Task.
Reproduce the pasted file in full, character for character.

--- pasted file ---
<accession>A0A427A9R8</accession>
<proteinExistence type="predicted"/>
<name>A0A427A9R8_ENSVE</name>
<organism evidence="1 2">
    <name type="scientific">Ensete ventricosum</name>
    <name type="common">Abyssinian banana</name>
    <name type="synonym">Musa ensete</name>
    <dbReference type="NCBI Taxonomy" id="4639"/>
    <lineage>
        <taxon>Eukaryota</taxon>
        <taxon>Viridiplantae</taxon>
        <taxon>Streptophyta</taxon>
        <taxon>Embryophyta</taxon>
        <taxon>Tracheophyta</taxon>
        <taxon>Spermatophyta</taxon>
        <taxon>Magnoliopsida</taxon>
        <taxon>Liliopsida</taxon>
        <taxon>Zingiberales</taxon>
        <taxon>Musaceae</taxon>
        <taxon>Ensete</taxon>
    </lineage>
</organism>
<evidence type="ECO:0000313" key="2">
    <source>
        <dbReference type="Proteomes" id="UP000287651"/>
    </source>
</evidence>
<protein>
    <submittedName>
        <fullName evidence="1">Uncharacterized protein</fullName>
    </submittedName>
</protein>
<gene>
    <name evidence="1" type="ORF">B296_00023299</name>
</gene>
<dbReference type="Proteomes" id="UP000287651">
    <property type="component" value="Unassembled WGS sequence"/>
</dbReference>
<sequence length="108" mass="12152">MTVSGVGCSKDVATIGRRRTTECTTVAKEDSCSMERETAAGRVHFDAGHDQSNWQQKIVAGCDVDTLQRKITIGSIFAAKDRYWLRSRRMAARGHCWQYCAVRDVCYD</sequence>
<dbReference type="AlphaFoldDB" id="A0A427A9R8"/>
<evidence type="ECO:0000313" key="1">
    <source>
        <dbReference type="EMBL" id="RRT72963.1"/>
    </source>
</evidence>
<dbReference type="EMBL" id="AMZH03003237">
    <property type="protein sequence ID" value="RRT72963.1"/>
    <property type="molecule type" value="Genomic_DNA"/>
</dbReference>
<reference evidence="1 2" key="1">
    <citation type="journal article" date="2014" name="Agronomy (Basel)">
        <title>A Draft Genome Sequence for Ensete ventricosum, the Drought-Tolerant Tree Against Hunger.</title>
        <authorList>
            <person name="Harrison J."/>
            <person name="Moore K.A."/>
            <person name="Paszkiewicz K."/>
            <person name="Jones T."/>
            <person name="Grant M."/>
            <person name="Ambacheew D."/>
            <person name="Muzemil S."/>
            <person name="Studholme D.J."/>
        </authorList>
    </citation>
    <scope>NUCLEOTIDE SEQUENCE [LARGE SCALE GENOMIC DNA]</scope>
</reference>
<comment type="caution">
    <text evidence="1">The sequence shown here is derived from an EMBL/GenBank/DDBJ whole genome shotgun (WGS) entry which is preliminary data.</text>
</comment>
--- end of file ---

<accession>A0A427A9R8</accession>
<proteinExistence type="predicted"/>
<name>A0A427A9R8_ENSVE</name>
<organism evidence="1 2">
    <name type="scientific">Ensete ventricosum</name>
    <name type="common">Abyssinian banana</name>
    <name type="synonym">Musa ensete</name>
    <dbReference type="NCBI Taxonomy" id="4639"/>
    <lineage>
        <taxon>Eukaryota</taxon>
        <taxon>Viridiplantae</taxon>
        <taxon>Streptophyta</taxon>
        <taxon>Embryophyta</taxon>
        <taxon>Tracheophyta</taxon>
        <taxon>Spermatophyta</taxon>
        <taxon>Magnoliopsida</taxon>
        <taxon>Liliopsida</taxon>
        <taxon>Zingiberales</taxon>
        <taxon>Musaceae</taxon>
        <taxon>Ensete</taxon>
    </lineage>
</organism>
<evidence type="ECO:0000313" key="2">
    <source>
        <dbReference type="Proteomes" id="UP000287651"/>
    </source>
</evidence>
<protein>
    <submittedName>
        <fullName evidence="1">Uncharacterized protein</fullName>
    </submittedName>
</protein>
<gene>
    <name evidence="1" type="ORF">B296_00023299</name>
</gene>
<dbReference type="Proteomes" id="UP000287651">
    <property type="component" value="Unassembled WGS sequence"/>
</dbReference>
<sequence length="108" mass="12152">MTVSGVGCSKDVATIGRRRTTECTTVAKEDSCSMERETAAGRVHFDAGHDQSNWQQKIVAGCDVDTLQRKITIGSIFAAKDRYWLRSRRMAARGHCWQYCAVRDVCYD</sequence>
<dbReference type="AlphaFoldDB" id="A0A427A9R8"/>
<evidence type="ECO:0000313" key="1">
    <source>
        <dbReference type="EMBL" id="RRT72963.1"/>
    </source>
</evidence>
<dbReference type="EMBL" id="AMZH03003237">
    <property type="protein sequence ID" value="RRT72963.1"/>
    <property type="molecule type" value="Genomic_DNA"/>
</dbReference>
<reference evidence="1 2" key="1">
    <citation type="journal article" date="2014" name="Agronomy (Basel)">
        <title>A Draft Genome Sequence for Ensete ventricosum, the Drought-Tolerant Tree Against Hunger.</title>
        <authorList>
            <person name="Harrison J."/>
            <person name="Moore K.A."/>
            <person name="Paszkiewicz K."/>
            <person name="Jones T."/>
            <person name="Grant M."/>
            <person name="Ambacheew D."/>
            <person name="Muzemil S."/>
            <person name="Studholme D.J."/>
        </authorList>
    </citation>
    <scope>NUCLEOTIDE SEQUENCE [LARGE SCALE GENOMIC DNA]</scope>
</reference>
<comment type="caution">
    <text evidence="1">The sequence shown here is derived from an EMBL/GenBank/DDBJ whole genome shotgun (WGS) entry which is preliminary data.</text>
</comment>